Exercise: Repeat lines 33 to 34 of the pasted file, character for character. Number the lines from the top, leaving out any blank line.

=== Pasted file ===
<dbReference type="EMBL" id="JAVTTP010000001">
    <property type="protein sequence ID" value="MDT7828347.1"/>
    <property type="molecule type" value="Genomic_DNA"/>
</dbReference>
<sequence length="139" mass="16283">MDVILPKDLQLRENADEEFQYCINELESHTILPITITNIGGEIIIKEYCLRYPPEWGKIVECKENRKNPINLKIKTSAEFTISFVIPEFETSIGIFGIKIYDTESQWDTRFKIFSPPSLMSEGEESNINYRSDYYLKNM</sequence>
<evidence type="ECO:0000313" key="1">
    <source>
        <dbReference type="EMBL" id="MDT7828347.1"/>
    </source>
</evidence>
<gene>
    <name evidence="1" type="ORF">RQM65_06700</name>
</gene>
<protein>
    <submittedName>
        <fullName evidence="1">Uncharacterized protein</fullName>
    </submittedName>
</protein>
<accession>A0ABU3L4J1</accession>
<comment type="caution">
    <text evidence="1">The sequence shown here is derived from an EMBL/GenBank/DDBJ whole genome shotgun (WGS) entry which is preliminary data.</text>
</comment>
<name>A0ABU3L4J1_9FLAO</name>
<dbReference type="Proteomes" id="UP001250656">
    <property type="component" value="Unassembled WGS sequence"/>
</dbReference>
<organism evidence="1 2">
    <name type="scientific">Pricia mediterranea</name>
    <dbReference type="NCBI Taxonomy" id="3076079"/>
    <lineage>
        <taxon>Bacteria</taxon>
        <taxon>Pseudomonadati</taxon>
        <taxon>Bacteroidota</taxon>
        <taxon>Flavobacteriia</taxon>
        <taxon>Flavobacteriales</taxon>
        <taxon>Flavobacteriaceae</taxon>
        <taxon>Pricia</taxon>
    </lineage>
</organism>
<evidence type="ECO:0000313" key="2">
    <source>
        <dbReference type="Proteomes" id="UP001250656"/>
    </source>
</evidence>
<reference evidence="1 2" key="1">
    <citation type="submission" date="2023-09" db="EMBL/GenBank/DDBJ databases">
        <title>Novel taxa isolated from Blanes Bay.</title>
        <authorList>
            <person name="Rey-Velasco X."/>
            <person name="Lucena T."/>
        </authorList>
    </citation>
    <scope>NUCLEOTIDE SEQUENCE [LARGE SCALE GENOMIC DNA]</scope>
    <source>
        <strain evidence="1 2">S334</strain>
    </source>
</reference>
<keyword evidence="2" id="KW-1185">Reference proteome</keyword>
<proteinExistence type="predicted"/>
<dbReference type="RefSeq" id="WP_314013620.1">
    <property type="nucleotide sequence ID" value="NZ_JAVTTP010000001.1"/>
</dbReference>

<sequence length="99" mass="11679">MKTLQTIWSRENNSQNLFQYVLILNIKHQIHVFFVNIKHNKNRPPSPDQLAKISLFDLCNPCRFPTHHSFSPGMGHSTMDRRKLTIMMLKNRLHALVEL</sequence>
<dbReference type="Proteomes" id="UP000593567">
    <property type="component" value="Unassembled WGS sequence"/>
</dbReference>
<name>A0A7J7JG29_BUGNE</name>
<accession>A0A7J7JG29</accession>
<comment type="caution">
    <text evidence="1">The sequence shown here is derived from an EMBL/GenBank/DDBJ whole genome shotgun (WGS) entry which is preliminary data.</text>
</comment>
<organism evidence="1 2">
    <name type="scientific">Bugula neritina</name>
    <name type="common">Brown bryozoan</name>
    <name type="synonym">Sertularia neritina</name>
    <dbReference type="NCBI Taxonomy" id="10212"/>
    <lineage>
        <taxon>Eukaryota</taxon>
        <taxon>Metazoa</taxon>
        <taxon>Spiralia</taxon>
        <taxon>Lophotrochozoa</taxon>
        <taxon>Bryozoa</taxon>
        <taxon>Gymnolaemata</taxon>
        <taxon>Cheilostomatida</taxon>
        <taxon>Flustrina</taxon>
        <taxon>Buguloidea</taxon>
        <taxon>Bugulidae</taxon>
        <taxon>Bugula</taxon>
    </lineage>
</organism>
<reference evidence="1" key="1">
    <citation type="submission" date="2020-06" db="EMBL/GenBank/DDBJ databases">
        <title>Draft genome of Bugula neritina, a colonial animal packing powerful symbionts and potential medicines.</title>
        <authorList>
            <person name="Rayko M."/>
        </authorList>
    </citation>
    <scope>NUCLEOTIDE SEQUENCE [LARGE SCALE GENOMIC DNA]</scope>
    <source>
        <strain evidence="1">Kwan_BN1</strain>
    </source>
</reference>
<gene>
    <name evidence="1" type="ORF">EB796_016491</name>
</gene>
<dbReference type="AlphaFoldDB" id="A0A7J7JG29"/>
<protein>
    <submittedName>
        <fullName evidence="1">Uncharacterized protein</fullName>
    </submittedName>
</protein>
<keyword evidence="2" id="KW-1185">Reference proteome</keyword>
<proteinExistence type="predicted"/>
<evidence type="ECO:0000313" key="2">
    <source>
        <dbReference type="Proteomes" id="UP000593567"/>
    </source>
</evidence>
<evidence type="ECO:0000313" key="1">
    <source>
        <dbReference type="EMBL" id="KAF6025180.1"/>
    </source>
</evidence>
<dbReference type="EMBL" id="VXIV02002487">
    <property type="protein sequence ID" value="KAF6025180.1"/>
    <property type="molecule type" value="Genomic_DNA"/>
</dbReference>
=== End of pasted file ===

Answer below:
        <taxon>Bacteroidota</taxon>
        <taxon>Flavobacteriia</taxon>